Start reading and learning. You need to take over your own investing. You say it's "professionally managed" which tells us you are paying a significant amount of fees that you can easily avoid. You won't find much support for your FA here.
I vote for this as the best and smartest post on e-r.org in quite awhile. The OP (and many others of us) should read it VERY carefully and take it to heart.
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Old 05-14-2012, 11:34 AM   #14
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To clear up a few things:

1. Life Insurance = $4mm total, and $8k in premiums per year.
2. Removing the life insurance, and trimming up, I can get my BEFORE tax needs to $115k.
3. No way I live past 80. 95 is impossible.
4. SS will be 20k per year for me, and 10k for my wife. (46 & 42)
5. Property Taxes are currently 7k per year. We could easily move into a smaller house and cut that in two. There is no need for a big house once the kids go to college.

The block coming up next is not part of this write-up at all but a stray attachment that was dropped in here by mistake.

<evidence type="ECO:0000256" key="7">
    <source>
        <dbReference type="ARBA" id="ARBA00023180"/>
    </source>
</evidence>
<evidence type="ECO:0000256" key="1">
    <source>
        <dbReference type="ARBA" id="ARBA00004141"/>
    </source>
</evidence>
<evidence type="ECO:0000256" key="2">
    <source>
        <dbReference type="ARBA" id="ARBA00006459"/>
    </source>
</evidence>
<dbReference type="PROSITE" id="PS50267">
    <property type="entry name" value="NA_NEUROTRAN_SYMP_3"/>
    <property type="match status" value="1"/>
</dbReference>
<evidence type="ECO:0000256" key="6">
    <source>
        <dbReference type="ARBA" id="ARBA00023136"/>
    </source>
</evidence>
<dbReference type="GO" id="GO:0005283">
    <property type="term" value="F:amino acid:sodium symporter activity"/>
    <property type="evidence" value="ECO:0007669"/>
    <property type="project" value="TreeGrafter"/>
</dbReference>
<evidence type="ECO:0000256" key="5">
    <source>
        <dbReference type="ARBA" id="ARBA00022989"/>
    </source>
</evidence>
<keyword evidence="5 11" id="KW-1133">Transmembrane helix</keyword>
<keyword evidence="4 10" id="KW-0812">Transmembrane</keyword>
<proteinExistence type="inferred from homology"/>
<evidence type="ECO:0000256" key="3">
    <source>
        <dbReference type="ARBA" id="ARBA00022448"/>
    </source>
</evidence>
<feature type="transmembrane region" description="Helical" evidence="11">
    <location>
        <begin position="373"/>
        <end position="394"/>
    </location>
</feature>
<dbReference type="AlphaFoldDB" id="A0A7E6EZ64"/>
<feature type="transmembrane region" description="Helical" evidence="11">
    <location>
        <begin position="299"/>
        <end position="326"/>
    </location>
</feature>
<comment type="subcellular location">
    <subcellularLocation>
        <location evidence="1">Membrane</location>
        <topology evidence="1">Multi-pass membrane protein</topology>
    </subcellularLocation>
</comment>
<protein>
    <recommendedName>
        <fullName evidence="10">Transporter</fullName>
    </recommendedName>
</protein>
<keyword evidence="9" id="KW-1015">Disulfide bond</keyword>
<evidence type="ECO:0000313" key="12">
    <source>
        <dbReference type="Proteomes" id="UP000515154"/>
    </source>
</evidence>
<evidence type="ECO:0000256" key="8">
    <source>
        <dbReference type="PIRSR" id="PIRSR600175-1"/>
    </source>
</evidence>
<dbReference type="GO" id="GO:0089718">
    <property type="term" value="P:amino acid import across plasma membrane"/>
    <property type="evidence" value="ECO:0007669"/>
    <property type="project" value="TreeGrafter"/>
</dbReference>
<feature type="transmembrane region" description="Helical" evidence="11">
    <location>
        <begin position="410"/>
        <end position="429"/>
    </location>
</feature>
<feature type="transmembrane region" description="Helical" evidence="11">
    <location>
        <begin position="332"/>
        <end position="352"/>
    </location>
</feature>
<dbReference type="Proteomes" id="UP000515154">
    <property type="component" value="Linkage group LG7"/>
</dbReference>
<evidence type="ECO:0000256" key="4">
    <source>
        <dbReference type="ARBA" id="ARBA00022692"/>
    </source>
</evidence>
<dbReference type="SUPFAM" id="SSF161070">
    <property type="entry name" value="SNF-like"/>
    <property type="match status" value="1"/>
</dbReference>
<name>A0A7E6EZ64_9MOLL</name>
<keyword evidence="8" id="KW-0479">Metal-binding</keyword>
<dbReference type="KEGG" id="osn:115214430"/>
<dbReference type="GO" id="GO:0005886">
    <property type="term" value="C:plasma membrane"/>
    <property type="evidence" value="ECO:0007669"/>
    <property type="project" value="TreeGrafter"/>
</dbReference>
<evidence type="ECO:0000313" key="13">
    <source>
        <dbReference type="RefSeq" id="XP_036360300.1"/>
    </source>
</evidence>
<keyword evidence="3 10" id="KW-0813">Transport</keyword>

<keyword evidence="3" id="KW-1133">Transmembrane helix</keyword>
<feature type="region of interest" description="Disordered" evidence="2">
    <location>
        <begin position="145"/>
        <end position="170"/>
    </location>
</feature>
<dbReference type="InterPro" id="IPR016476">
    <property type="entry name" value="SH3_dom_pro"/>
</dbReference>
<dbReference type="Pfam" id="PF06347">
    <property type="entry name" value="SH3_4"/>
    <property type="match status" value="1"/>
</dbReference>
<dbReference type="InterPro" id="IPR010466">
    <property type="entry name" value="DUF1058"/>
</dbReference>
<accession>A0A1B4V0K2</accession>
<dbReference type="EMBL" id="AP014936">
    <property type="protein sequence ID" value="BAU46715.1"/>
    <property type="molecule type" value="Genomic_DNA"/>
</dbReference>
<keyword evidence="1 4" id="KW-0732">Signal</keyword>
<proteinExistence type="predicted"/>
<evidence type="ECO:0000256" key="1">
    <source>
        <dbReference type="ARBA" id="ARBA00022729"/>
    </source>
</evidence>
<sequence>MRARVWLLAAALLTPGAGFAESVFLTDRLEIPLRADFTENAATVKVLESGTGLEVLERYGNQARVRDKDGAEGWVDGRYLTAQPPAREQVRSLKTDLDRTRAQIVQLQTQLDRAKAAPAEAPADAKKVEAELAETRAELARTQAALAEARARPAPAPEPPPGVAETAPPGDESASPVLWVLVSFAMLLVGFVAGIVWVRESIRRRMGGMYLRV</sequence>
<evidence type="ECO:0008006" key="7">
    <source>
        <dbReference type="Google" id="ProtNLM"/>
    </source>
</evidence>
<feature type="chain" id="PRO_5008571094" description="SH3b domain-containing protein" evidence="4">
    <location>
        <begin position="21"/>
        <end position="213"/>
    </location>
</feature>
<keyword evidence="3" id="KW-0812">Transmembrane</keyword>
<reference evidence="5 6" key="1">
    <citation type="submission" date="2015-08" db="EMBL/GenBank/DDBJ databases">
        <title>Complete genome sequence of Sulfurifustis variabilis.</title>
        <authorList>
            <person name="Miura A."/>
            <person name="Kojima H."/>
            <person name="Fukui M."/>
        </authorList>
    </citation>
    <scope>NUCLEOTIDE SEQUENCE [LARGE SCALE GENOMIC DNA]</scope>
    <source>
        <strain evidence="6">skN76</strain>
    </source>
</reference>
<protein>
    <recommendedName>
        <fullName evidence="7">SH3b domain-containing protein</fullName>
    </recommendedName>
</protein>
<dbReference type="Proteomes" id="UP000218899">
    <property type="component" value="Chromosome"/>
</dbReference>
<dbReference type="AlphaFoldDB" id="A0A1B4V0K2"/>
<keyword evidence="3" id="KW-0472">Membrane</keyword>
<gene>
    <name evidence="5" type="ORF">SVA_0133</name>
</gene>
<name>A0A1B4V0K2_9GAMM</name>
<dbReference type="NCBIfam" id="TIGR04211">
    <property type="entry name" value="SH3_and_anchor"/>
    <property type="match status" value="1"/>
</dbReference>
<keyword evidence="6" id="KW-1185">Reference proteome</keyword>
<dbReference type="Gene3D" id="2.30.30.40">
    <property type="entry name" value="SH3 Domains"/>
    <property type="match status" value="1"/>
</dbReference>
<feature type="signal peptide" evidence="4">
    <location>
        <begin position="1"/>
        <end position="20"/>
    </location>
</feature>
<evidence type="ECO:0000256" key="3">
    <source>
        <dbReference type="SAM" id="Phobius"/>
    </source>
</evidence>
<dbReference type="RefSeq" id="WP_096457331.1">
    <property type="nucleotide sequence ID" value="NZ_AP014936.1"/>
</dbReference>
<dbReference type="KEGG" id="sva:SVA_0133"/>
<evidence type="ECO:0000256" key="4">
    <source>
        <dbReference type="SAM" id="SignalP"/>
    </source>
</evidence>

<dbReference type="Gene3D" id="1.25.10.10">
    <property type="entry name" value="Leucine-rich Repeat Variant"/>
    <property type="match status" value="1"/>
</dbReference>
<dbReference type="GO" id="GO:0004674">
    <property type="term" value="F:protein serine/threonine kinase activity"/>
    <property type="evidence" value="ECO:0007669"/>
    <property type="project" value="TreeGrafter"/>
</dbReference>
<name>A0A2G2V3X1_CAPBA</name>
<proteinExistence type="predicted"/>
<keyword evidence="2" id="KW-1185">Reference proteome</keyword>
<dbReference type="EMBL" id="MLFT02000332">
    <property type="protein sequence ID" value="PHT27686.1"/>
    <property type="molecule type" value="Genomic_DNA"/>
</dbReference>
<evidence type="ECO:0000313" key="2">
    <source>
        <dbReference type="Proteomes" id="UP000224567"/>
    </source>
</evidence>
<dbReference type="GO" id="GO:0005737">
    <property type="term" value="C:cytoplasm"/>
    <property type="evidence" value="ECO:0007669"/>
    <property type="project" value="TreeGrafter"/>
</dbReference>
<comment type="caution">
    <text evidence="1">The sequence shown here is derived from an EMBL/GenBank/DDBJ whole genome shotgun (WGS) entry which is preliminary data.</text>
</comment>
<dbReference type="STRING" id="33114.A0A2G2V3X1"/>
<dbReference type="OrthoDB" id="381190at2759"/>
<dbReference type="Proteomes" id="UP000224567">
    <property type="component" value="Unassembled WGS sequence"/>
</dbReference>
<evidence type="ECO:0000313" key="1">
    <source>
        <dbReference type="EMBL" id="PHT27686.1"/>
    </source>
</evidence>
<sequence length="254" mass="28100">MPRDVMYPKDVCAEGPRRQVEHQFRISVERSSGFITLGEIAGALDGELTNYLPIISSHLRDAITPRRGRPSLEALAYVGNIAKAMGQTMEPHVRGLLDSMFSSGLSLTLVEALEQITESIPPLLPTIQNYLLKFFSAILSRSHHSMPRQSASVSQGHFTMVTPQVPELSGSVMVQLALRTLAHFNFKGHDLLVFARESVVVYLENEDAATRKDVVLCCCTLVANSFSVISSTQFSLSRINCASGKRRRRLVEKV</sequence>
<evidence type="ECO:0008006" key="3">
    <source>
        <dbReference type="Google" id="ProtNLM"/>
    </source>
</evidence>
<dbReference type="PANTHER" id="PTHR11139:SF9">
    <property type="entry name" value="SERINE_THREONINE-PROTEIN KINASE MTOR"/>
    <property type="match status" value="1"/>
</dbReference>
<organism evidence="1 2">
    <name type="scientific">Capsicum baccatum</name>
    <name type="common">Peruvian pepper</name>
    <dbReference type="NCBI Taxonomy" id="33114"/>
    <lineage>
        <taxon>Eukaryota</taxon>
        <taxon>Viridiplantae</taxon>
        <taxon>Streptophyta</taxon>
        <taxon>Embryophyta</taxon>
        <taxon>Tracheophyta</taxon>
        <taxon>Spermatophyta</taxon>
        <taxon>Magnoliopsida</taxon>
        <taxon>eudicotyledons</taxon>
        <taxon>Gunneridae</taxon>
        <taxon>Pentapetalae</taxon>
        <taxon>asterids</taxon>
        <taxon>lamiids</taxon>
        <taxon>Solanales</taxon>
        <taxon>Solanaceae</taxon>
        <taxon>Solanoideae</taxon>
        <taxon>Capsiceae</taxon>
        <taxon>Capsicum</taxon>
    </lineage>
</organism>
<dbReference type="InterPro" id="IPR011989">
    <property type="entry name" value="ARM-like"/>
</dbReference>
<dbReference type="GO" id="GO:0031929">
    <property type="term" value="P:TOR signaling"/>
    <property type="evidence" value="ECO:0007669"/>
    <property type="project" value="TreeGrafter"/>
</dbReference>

6. I am assuming my tax rate can be controlled with my investments. I cannot afford to pay 35% tax.



Quote:
Originally Posted by Midpack View Post
Welcome back. My circumstances were very much like yours in many ways except I was 57 when I was "simply tired of what I do." I also left knowing I was FI, but I think I'd be happy to find an second career and start from scratch, but it's nice to know I should never have to.

I ran your basic info to age 95 through FIRECALC and it didn't look promising (64% success rate) but I suspect you have Soc Sec and/or other income sources so you'd have to run your own numbers. In addition to FIRECalc: A different kind of retirement calculator, you might learn something about your tax/withdrawal picture from Optimal Retirement Calculator and Retirement Decision Support System. Both are just helpful tools, not guarantees of course.

I also wouldn't consider a 4% WR, I'd shoot for no more than 3% at your age - but we all have our own unique risk tolerances and retirement "plan B" options, so it's a personal decision only you have to live with.